YCL, Cornerstones Co-Host Bilingual Story Time

Nakita Maddox of Yankton’s Cornerstones displays the bilingual story book, “Mouse Paint/Pintura De Raton.”

A bilingual story time event at the library reaches out to both parents and kids.

The bilingual story-time event is set for Monday, Sept. 23 at 6 p.m. at the Yankton Community Library (YCL) in recognition of National Adult Education and Family Literacy Week.

The free event is the result of a collaboration between YCL and Cornerstones Career Learning Center and open to all families and children. It will feature two story tellers reading, singing and doing finger plays by turns as they read — one in English, one in Spanish —from a bilingual book. There will be a related art activity and each child will receive a copy of the book to take home.

Cornerstones specializes in adult education and employment training services, including English language and General Education Diploma (GED) classes, fee-based computer classes and work-ethic classes.

"We received a grant from the Statewide Family Engagement Center (SFEC) to do some kind of family literacy activity, and since our largest classes are English language classes, we thought that would be a fun direction to take it," said Nakita Maddox, program coordinator for Yankton’s Cornerstones. "Right now, we have a morning class and an evening class where we teach English to adults, and we just started two classes over at Cimpl Packing Co. in their training trailer."

The idea behind the bilingual story time is to give families who are learning English the opportunity to get out into the community and do something they could enjoy and participate in together, Maddox said.

"Since we serve so many students who are Spanish-speaking students, we thought a bilingual story time would be a cool activity," she said. "’Maybe I’m not fluent in English and maybe my kids go to school and they’re learning English, but we can go to the library and we can get a book that we can both read together.’"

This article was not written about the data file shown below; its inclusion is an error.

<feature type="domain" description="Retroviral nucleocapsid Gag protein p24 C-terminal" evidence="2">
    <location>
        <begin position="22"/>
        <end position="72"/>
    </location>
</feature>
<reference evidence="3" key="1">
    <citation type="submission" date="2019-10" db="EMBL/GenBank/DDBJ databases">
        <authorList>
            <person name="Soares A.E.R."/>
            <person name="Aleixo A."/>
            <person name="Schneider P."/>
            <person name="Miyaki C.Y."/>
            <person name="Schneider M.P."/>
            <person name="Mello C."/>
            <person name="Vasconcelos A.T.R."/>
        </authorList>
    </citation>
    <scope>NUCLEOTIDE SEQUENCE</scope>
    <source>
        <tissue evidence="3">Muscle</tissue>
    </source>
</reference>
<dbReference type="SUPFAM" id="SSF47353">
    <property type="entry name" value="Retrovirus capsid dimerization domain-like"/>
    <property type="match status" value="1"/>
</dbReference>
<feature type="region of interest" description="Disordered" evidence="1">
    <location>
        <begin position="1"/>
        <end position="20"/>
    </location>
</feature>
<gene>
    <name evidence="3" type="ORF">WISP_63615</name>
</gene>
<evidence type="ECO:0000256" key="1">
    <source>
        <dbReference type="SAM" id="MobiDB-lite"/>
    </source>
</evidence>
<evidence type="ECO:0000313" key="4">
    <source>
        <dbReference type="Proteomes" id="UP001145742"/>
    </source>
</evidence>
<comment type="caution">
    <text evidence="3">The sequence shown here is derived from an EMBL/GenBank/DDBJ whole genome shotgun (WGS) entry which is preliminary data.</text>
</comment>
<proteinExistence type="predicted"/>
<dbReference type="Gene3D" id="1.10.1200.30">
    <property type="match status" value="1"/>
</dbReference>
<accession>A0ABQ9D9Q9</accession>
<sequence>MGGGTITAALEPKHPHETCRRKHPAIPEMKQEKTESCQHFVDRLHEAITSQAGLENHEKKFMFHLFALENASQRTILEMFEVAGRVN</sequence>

Maddox reached out to Amanda Raiche, YCL Youth Services Librarian and resident story reader, with the idea of turning one of the library’s regular story-time sessions into a bilingual story time with Cornerstones providing the reader for the Spanish version of the book and the Spanish songs.

"This was a perfect opportunity. Cornerstones brings to the table a Spanish speaker that can participate with us, so we can have both options, because that was always the portion that we needed to make sure we added," Raiche said. "It was really good timing and it sort of pushed us to get it on the calendar and provided some great funding to provide some books and other things throughout the story time."

Feedback so far has been positive, both women said.

"Everything in Yankton is in English, most of our print material is only in English, so I think a lot of people think it’s neat that you are starting to see things available in more than one language," Maddox said. "Connecting Cultures did an event with Music at the Meridian, there was a Market at the Meridian event that incorporated Hispanic food and I think those things have been responded to very well."

The library has a bilingual section with many Spanish-English books and a Spanish section that includes sections for adults, juniors, young adults (YA), child readers and picture books.

"Last calendar year, every month I made sure I added to the children’s, junior and YA in the Spanish or the Spanish-English bilingual, just to get some new titles in there — even just a handful each month," Raiche said. "We want to make sure that families that we aren’t reaching as regularly feel like there are things here for them, that they are welcome and that there are resources here that they could use."

Bilingual story time seemed like a good opportunity to reach out specifically to the Spanish speakers in community at this time, she said.

Both Maddox and Raiche agree that they would like to do more events like this one.

"Once we have the structure down, I think it would be easy to repeat," Maddox said. "All we have to do is find the book and a reader. If there’s a demand for it in the community, we’d be willing to help out with readers."

Feedback from the community will be a deciding factor as to whether or not another bilingual event will materialize, Raiche said.

Individuals with comments are encouraged to drop by the library and talk to a staff member.


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